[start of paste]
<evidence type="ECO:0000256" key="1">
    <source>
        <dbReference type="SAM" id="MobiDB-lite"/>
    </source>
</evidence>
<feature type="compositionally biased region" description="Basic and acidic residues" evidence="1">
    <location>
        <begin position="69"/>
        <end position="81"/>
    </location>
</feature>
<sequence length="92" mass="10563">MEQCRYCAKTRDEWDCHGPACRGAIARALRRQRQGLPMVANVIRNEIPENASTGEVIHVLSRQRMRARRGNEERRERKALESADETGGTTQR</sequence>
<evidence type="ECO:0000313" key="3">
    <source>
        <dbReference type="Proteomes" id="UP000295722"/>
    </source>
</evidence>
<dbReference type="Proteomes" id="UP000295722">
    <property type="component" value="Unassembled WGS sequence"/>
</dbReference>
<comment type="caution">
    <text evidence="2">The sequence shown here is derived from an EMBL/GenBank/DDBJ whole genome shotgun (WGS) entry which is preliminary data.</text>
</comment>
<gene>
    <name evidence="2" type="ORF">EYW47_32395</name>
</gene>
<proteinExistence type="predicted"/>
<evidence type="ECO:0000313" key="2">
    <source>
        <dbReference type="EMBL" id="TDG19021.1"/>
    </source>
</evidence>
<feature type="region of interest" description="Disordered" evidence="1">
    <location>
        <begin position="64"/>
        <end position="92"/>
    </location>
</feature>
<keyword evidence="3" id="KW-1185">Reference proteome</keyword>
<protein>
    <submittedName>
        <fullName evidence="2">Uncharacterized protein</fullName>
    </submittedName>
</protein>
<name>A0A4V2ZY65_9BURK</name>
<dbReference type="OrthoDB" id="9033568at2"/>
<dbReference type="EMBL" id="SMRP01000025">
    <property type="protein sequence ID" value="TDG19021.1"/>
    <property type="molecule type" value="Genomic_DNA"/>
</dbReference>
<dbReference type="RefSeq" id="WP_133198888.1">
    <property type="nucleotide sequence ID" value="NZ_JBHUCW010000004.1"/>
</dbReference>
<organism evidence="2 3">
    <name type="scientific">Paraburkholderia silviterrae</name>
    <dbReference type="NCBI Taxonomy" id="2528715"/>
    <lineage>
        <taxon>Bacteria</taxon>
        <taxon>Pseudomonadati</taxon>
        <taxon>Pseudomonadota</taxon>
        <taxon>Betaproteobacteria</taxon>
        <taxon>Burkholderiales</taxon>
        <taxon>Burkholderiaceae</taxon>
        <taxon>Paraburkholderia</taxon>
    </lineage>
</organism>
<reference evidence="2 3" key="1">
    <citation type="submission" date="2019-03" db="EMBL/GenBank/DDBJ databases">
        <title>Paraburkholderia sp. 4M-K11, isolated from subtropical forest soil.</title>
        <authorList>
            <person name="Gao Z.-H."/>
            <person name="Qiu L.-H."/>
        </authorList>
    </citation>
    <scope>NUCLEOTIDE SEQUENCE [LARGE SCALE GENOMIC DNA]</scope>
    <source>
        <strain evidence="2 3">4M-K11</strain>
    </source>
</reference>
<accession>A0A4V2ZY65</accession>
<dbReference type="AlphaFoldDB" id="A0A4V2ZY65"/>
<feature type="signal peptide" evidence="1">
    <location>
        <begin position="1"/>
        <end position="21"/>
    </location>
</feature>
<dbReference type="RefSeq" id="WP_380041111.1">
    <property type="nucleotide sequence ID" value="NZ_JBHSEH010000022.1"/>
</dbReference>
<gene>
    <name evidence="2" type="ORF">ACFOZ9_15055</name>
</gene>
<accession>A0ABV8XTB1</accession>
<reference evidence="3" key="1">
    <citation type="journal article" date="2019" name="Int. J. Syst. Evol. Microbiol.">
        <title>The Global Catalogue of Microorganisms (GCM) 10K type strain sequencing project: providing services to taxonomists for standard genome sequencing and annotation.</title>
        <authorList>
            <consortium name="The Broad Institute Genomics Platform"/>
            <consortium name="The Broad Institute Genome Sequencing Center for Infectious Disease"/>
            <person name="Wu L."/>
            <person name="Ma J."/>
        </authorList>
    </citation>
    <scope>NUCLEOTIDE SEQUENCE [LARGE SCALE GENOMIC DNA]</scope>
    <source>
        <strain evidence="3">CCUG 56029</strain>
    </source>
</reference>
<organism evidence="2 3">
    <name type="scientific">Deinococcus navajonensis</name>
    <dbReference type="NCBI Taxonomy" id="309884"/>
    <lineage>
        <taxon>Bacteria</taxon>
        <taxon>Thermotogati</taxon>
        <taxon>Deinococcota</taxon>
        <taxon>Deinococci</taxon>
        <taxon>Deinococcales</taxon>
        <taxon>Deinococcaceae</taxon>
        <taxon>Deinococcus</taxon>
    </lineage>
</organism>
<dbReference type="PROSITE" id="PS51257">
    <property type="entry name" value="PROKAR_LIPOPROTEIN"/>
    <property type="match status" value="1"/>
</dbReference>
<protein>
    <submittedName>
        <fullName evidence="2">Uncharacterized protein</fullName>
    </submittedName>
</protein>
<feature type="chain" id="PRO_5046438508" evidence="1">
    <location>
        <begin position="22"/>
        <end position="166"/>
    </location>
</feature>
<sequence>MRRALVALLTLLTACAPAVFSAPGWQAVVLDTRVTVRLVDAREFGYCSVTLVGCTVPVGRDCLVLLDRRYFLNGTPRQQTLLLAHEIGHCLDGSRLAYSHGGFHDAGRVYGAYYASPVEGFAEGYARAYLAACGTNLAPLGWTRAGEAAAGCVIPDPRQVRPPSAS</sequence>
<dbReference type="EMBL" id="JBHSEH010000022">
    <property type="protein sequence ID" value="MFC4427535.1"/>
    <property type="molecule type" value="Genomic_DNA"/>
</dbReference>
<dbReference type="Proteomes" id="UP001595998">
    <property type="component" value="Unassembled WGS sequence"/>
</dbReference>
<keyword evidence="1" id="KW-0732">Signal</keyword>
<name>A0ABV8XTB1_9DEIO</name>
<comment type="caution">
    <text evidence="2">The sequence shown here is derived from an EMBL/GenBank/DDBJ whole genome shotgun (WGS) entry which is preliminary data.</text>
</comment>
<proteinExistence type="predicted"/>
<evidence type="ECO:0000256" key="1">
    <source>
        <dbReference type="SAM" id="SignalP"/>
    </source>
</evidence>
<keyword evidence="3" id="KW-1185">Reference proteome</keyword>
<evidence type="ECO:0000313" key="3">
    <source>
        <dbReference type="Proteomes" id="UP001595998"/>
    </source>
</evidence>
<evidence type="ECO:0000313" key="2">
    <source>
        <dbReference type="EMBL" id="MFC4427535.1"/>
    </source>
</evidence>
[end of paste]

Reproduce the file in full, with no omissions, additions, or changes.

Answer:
<evidence type="ECO:0000256" key="1">
    <source>
        <dbReference type="SAM" id="MobiDB-lite"/>
    </source>
</evidence>
<feature type="compositionally biased region" description="Basic and acidic residues" evidence="1">
    <location>
        <begin position="69"/>
        <end position="81"/>
    </location>
</feature>
<sequence length="92" mass="10563">MEQCRYCAKTRDEWDCHGPACRGAIARALRRQRQGLPMVANVIRNEIPENASTGEVIHVLSRQRMRARRGNEERRERKALESADETGGTTQR</sequence>
<evidence type="ECO:0000313" key="3">
    <source>
        <dbReference type="Proteomes" id="UP000295722"/>
    </source>
</evidence>
<dbReference type="Proteomes" id="UP000295722">
    <property type="component" value="Unassembled WGS sequence"/>
</dbReference>
<comment type="caution">
    <text evidence="2">The sequence shown here is derived from an EMBL/GenBank/DDBJ whole genome shotgun (WGS) entry which is preliminary data.</text>
</comment>
<gene>
    <name evidence="2" type="ORF">EYW47_32395</name>
</gene>
<proteinExistence type="predicted"/>
<evidence type="ECO:0000313" key="2">
    <source>
        <dbReference type="EMBL" id="TDG19021.1"/>
    </source>
</evidence>
<feature type="region of interest" description="Disordered" evidence="1">
    <location>
        <begin position="64"/>
        <end position="92"/>
    </location>
</feature>
<keyword evidence="3" id="KW-1185">Reference proteome</keyword>
<protein>
    <submittedName>
        <fullName evidence="2">Uncharacterized protein</fullName>
    </submittedName>
</protein>
<name>A0A4V2ZY65_9BURK</name>
<dbReference type="OrthoDB" id="9033568at2"/>
<dbReference type="EMBL" id="SMRP01000025">
    <property type="protein sequence ID" value="TDG19021.1"/>
    <property type="molecule type" value="Genomic_DNA"/>
</dbReference>
<dbReference type="RefSeq" id="WP_133198888.1">
    <property type="nucleotide sequence ID" value="NZ_JBHUCW010000004.1"/>
</dbReference>
<organism evidence="2 3">
    <name type="scientific">Paraburkholderia silviterrae</name>
    <dbReference type="NCBI Taxonomy" id="2528715"/>
    <lineage>
        <taxon>Bacteria</taxon>
        <taxon>Pseudomonadati</taxon>
        <taxon>Pseudomonadota</taxon>
        <taxon>Betaproteobacteria</taxon>
        <taxon>Burkholderiales</taxon>
        <taxon>Burkholderiaceae</taxon>
        <taxon>Paraburkholderia</taxon>
    </lineage>
</organism>
<reference evidence="2 3" key="1">
    <citation type="submission" date="2019-03" db="EMBL/GenBank/DDBJ databases">
        <title>Paraburkholderia sp. 4M-K11, isolated from subtropical forest soil.</title>
        <authorList>
            <person name="Gao Z.-H."/>
            <person name="Qiu L.-H."/>
        </authorList>
    </citation>
    <scope>NUCLEOTIDE SEQUENCE [LARGE SCALE GENOMIC DNA]</scope>
    <source>
        <strain evidence="2 3">4M-K11</strain>
    </source>
</reference>
<accession>A0A4V2ZY65</accession>
<dbReference type="AlphaFoldDB" id="A0A4V2ZY65"/>
<feature type="signal peptide" evidence="1">
    <location>
        <begin position="1"/>
        <end position="21"/>
    </location>
</feature>
<dbReference type="RefSeq" id="WP_380041111.1">
    <property type="nucleotide sequence ID" value="NZ_JBHSEH010000022.1"/>
</dbReference>
<gene>
    <name evidence="2" type="ORF">ACFOZ9_15055</name>
</gene>
<accession>A0ABV8XTB1</accession>
<reference evidence="3" key="1">
    <citation type="journal article" date="2019" name="Int. J. Syst. Evol. Microbiol.">
        <title>The Global Catalogue of Microorganisms (GCM) 10K type strain sequencing project: providing services to taxonomists for standard genome sequencing and annotation.</title>
        <authorList>
            <consortium name="The Broad Institute Genomics Platform"/>
            <consortium name="The Broad Institute Genome Sequencing Center for Infectious Disease"/>
            <person name="Wu L."/>
            <person name="Ma J."/>
        </authorList>
    </citation>
    <scope>NUCLEOTIDE SEQUENCE [LARGE SCALE GENOMIC DNA]</scope>
    <source>
        <strain evidence="3">CCUG 56029</strain>
    </source>
</reference>
<organism evidence="2 3">
    <name type="scientific">Deinococcus navajonensis</name>
    <dbReference type="NCBI Taxonomy" id="309884"/>
    <lineage>
        <taxon>Bacteria</taxon>
        <taxon>Thermotogati</taxon>
        <taxon>Deinococcota</taxon>
        <taxon>Deinococci</taxon>
        <taxon>Deinococcales</taxon>
        <taxon>Deinococcaceae</taxon>
        <taxon>Deinococcus</taxon>
    </lineage>
</organism>
<dbReference type="PROSITE" id="PS51257">
    <property type="entry name" value="PROKAR_LIPOPROTEIN"/>
    <property type="match status" value="1"/>
</dbReference>
<protein>
    <submittedName>
        <fullName evidence="2">Uncharacterized protein</fullName>
    </submittedName>
</protein>
<feature type="chain" id="PRO_5046438508" evidence="1">
    <location>
        <begin position="22"/>
        <end position="166"/>
    </location>
</feature>
<sequence>MRRALVALLTLLTACAPAVFSAPGWQAVVLDTRVTVRLVDAREFGYCSVTLVGCTVPVGRDCLVLLDRRYFLNGTPRQQTLLLAHEIGHCLDGSRLAYSHGGFHDAGRVYGAYYASPVEGFAEGYARAYLAACGTNLAPLGWTRAGEAAAGCVIPDPRQVRPPSAS</sequence>
<dbReference type="EMBL" id="JBHSEH010000022">
    <property type="protein sequence ID" value="MFC4427535.1"/>
    <property type="molecule type" value="Genomic_DNA"/>
</dbReference>
<dbReference type="Proteomes" id="UP001595998">
    <property type="component" value="Unassembled WGS sequence"/>
</dbReference>
<keyword evidence="1" id="KW-0732">Signal</keyword>
<name>A0ABV8XTB1_9DEIO</name>
<comment type="caution">
    <text evidence="2">The sequence shown here is derived from an EMBL/GenBank/DDBJ whole genome shotgun (WGS) entry which is preliminary data.</text>
</comment>
<proteinExistence type="predicted"/>
<evidence type="ECO:0000256" key="1">
    <source>
        <dbReference type="SAM" id="SignalP"/>
    </source>
</evidence>
<keyword evidence="3" id="KW-1185">Reference proteome</keyword>
<evidence type="ECO:0000313" key="3">
    <source>
        <dbReference type="Proteomes" id="UP001595998"/>
    </source>
</evidence>
<evidence type="ECO:0000313" key="2">
    <source>
        <dbReference type="EMBL" id="MFC4427535.1"/>
    </source>
</evidence>